The following are letters found in a keepsake trunk located on the Winthrop estate near Cartersville, Tennessee and are dated during the Civil War, a time of etiquette and eloquence.
My Beloved One, not a day passes when I don’t hear your voice on the wind, your name whispered among the leaves of gossiping trees. I miss you.
It seems strange now to write these words. I was so keen to war for glory and fortune that I neglected letters far too long. I have almost forgotten the sensation of a quill in hand and I have little remembered how to avoid messy ink blots. The scratching of the nib across the stolen velum grates at my nerves. It is a blessing that I chose the life of a soldier, for I am ill-equipped to keep books, although I suppose that is of little comfort to my mother or you, who must fear for my life daily.
I had hoped that we would have leave September next, but it would appear that November will come before we are released for the winter. The commanders’ fears for snow in the mountain passes drive this latest campaign although it is still August and the sweltering heat pushes us on amidst complaints.
I happened across a meadow near Brighton Forge some weeks back. It was an idyllic place, fed by a fresh stream and cooled with breezes. It felt like heaven to relax there at the end of our two day march. When the war is over, I should like to bring you there. Truly, you will come to love the place as I have done, and we can build our life there. It may be a harder life than you are used to or than you deserve, but you will see. The ground is dark with fertile soil and I am eager to root, to start a family, raising crops and children in abundance.
I must hasten to close these few lines although it pains me much to do so. Know that my slumber is saturated only with images of you. I will write again when next I can.
Your faithful devotee,
A month later, John received this response.
My own Johnny,
I was stunned to receive your words so carefully addressed and marked with such poignant love. Truly I feel undeserving of your attention. It saddens me much, but I cannot allow you to maintain your charade for my benefit. I release you from your promises made me.
You are free to seek another companion to wife.
Johnny set this response a week following.
My dearest love,
Now we are so formal? Pray tell me the offense that I have committed for I must make amends. There is no peace in my heart without your love. I will walk the ends of the earth to do your bidding. Every command I will follow. Please, love do not forsake me.
It was two agonizing months before he received a response.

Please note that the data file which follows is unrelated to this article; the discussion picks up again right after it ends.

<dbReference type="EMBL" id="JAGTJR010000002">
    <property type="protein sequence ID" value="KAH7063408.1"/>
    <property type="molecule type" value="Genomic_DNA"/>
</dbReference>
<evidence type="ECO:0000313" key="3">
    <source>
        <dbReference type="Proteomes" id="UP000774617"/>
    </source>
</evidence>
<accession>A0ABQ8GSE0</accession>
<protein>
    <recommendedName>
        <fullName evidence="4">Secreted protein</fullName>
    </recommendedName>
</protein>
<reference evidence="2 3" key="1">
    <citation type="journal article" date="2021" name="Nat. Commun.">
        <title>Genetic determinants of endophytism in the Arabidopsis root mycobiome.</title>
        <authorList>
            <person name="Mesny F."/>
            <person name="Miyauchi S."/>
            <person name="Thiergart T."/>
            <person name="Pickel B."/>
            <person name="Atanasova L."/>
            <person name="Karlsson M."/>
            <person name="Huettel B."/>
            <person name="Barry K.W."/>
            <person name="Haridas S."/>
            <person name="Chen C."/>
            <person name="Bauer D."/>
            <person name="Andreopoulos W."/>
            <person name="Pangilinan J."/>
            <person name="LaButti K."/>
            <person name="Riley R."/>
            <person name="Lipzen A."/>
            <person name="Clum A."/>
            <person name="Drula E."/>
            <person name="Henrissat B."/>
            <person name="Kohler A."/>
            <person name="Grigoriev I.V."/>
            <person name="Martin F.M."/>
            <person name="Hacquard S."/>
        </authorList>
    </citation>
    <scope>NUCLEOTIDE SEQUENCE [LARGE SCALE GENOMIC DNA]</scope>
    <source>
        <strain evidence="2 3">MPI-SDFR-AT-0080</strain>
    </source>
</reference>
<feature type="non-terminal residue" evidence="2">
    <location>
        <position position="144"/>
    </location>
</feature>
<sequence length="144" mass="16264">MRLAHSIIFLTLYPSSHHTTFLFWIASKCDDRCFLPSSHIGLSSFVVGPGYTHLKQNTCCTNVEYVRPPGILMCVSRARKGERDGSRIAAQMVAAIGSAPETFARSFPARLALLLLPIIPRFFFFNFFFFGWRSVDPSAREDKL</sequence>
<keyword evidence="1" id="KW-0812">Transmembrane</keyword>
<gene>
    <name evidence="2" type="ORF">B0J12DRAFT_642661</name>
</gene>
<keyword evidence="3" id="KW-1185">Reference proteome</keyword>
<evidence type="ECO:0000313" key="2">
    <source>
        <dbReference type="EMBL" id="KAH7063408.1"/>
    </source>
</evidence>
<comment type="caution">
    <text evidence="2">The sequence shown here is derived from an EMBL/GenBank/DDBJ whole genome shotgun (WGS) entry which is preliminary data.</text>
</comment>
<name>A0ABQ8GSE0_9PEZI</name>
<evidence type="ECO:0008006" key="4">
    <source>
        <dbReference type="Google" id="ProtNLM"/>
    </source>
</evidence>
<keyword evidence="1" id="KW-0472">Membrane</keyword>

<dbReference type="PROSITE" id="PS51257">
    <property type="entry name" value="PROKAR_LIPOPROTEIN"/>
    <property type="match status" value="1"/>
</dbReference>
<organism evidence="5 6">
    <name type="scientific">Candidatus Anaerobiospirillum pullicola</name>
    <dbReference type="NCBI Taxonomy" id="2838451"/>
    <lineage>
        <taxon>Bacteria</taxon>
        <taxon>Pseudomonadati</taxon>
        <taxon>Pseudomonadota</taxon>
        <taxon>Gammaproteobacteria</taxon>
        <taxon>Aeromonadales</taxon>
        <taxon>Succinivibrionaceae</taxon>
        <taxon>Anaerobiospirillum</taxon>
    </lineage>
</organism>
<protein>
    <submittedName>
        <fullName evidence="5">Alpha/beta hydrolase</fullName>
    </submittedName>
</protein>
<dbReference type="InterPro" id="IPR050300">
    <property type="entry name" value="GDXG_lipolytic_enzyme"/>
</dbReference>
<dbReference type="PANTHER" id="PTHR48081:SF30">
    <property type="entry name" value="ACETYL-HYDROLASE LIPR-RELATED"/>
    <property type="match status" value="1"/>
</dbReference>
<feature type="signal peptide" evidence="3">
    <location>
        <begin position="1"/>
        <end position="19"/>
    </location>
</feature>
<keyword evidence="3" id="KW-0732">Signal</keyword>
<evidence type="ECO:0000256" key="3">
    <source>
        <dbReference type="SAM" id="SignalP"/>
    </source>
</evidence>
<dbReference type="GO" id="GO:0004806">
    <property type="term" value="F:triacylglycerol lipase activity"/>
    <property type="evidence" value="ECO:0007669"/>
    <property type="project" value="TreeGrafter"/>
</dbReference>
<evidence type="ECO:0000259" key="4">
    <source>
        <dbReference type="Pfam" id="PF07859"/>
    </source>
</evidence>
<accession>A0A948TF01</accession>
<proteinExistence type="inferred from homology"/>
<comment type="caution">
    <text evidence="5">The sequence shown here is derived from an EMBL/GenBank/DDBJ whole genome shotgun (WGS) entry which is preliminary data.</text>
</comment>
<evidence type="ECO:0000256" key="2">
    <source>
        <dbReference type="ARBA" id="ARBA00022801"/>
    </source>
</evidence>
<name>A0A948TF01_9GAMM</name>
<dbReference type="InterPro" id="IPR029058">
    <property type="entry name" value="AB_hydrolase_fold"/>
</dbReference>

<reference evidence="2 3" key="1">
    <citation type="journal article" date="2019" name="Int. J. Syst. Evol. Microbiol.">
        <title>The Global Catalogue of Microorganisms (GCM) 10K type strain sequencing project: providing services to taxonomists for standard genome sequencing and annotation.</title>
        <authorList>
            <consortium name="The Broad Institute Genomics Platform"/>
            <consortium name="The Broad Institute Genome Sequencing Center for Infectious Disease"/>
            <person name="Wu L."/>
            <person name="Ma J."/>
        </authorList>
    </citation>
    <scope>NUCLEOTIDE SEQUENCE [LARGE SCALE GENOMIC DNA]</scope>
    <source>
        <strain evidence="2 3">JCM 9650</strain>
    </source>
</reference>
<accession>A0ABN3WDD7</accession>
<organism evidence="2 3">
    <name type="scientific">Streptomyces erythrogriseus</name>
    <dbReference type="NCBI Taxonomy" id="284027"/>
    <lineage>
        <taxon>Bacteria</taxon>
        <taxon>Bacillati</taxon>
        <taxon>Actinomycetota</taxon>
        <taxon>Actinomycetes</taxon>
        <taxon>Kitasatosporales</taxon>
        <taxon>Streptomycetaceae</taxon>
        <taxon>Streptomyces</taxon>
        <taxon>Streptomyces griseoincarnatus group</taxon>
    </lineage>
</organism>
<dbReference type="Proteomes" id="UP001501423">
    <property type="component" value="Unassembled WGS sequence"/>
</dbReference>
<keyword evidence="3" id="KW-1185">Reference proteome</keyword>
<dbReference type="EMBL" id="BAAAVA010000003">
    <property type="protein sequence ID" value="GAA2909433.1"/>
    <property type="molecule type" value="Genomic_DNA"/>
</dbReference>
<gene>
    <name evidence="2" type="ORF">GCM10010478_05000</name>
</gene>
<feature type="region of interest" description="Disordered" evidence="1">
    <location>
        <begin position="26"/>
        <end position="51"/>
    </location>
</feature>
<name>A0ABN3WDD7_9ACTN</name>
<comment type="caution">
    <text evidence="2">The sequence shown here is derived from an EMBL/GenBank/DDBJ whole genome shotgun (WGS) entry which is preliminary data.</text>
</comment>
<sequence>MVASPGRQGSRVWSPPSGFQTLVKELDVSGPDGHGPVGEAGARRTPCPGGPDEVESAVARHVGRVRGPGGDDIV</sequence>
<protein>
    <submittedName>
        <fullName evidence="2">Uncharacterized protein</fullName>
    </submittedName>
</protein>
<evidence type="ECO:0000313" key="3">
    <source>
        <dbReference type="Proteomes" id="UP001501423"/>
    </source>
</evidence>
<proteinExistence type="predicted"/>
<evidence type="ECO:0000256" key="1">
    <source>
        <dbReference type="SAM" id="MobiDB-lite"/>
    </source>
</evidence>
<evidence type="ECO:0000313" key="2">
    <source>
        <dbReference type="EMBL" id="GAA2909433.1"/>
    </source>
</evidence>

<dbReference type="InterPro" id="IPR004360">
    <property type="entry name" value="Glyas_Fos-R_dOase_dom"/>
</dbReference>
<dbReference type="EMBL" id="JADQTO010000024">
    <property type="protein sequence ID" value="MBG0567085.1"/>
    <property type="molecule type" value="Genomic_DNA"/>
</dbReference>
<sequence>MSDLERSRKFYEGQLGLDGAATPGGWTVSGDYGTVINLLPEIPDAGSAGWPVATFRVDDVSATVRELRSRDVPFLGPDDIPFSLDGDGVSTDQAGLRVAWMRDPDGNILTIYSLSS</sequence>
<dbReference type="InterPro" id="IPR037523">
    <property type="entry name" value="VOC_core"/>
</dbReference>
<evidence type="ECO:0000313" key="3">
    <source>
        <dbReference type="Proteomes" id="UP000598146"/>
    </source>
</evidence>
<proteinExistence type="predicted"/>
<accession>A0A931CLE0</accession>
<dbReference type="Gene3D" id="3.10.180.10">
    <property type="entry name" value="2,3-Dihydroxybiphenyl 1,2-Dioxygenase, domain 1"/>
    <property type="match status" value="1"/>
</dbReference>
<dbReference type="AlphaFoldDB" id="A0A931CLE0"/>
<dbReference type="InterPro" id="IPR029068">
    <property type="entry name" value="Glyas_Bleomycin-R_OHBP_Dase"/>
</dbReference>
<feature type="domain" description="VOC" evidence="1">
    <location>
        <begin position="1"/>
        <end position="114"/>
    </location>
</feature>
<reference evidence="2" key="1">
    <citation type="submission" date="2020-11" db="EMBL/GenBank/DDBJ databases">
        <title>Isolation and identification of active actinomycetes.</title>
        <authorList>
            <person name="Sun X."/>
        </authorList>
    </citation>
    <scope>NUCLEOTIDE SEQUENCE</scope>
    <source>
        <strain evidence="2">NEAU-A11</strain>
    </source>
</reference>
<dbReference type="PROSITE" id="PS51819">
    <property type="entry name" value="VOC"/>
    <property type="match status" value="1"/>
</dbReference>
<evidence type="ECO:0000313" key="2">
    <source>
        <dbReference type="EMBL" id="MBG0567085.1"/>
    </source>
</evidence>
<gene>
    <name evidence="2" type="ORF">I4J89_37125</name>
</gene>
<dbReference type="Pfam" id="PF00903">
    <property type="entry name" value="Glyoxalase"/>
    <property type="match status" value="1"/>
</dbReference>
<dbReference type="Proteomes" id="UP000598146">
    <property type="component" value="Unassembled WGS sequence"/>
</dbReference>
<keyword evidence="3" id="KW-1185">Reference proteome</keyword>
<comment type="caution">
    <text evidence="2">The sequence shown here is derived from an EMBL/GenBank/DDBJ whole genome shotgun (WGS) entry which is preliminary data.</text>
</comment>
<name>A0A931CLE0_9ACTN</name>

Dear Mr. John Dempsey,
I write you on behalf of my sister, who is quite sick of your correspondence. Your words, lovely and sincere though they may be, hold no merit and I must ask that you take this as a final sign that there can be no contract fulfilled between you.
It is not due to our parents, who objected perhaps to your relationship but would not have forsaken their daughter for pursuit of her happiness, nor is it due another suitor vying for her affection. The fault therein lies with you.
As you have asked which trespass you committed, I will oblige you. You have confused your mistresses. My sister, Miss Winthrop, is not Thomasina. Her name, should you ever be allowed to become so familiar with her again, is Abigail.
I wish you good fortune in all your travels and pray that God keep you safe upon the battlefield.
Mr. Eugene Winthrop
Dear Mr. Winthrop
Thank you for your candor. I am most embarrassed that I have visited this grievous event upon your sweet sister, and solely upon my own manufacturing. If you have a mind when place and time permits, please do not hesitate to make it known to Miss Abigail Winthrop and any who will listen that I am an ass.
Mr. John Dempsey.
It should be noted that according to his ill-kept journal, Mr. John Dempsey was most confused by the Winthrop responses, as the woman whom he met upon the Winthrop estate claimed to be Thomasina, the youngest daughter of Percival and Lily Winthrop. He ventured to return to Cartersville during his winter leave to investigate the enigma and discovered that indeed, Percival and Lily had three children, but only one was a daughter, a woman John had not yet met.
In Miss Abigail Winthrop's defense, she was a comely lass with several suitors, half of whom were named John, and one in particular was a soldier named John Damsette. The last name being so similar, she came to the conclusion that Dempsey was that suitor.
So, it turned out that both Abigail and John Dempsey were victims of misunderstanding. However, upon their introduction, John became enamored of her, and she of him. Her parents approved of their relationship upon their betrothal and they were wed before Mr. Dempsey was to return to his squadron.
Shortly after his leaving, scandal broke out at the Winthrop estate for it became known that a neighbor’s servant, a woman named Thomasina Damsette had become with child outside of wedlock. When questioned, she admitted to having misrepresented herself once to a young soldier by the name of John Dempsey as part of a fancied, misguided decision. Then, just as winter settled in, her brother John paid a visit upon his leave of service. Receiving news of the visit, Eugene Winthrop, eager to confront the man who broke his sister's heart, rode to the Graves estate through one of the worst storms in Cartersville history. The estate was snowed in, leaving all occupants unable to leave for two days. When the snows thawed enough for travel, John Damsette rode for his squadron with a broken arm and a bruised ego and Eugene rode back to his father's estate in embarrassment with a broken nose. The child’s father it would seem was Eugene Winthrop.